The Market Approach – In this approach, we seek to measure business value through comparison. The subject company is compared to other businesses or business interests that have sold. This type of valuation focuses on the comparative transaction method and appraises competitive sales of comparable businesses.

Commonly Used Business Appraisal Method

Adjusted Net Book Value Method

The most commonly used strategy within the asset approach is called the Adjusted Net Book Value Method or Asset Valuation Method. In this strategy, all assets and liabilities are adjusted to their fair market values, which may be a going concern value or liquidating value, depending on which is more appropriate in the context of the valuation. The fair market value of stockholder equity is then calculated by subtracting the equitable value of the liabilities from the fair market value of assets. This method generally is applicable as the primary valuation approach for two types of businesses: (a) those about to be liquidated, and (b) holding companies whose operating companies are publicly traded.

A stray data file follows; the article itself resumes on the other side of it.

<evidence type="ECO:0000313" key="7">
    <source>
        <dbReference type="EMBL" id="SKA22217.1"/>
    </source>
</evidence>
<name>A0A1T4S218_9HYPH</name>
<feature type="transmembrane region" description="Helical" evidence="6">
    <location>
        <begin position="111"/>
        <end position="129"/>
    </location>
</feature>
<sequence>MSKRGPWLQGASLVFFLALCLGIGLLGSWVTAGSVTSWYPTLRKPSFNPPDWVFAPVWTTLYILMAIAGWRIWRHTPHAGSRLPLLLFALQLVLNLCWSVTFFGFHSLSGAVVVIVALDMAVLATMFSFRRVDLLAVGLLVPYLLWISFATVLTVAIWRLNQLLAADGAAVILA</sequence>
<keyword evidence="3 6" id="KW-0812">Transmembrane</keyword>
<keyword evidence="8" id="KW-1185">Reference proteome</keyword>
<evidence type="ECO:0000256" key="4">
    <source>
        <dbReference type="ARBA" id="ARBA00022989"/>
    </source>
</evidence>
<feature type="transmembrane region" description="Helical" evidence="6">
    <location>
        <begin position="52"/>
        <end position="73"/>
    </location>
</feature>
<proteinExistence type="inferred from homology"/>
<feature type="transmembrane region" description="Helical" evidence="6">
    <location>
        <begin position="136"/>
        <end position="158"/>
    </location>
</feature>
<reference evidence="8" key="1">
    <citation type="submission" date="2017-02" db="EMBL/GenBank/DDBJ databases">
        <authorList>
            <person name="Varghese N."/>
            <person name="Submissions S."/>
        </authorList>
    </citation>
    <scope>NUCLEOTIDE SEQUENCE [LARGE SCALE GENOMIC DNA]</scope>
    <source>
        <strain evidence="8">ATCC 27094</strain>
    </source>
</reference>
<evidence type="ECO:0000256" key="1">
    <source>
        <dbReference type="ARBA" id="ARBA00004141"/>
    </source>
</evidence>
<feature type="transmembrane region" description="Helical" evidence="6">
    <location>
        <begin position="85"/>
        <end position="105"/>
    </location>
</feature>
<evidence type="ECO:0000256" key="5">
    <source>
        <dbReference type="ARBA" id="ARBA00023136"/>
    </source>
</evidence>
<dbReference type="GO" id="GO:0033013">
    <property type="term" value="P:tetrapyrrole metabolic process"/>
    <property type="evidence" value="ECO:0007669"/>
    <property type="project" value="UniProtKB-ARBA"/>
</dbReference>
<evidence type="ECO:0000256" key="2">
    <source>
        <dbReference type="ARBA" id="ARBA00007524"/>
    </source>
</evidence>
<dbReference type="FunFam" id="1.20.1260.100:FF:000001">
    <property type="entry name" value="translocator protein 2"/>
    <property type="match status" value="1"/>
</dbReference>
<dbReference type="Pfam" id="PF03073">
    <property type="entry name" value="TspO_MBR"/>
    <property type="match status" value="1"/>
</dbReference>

The major shortcoming of this strategy is that it is ineffective in accounting for unidentified intangible assets but not limited to goodwill and assembled workforce value. Therefore to the extent that these assets are missing from a fair market value Balance Sheet, the Adjusted Net Book Value estimate of fair market value will be too low. In addition to this, it is not always economically practical to calculate the fair market value of every asset and liability, which introduced additional valuation error into this method.

Discounted Future Cash flow (DCF) Method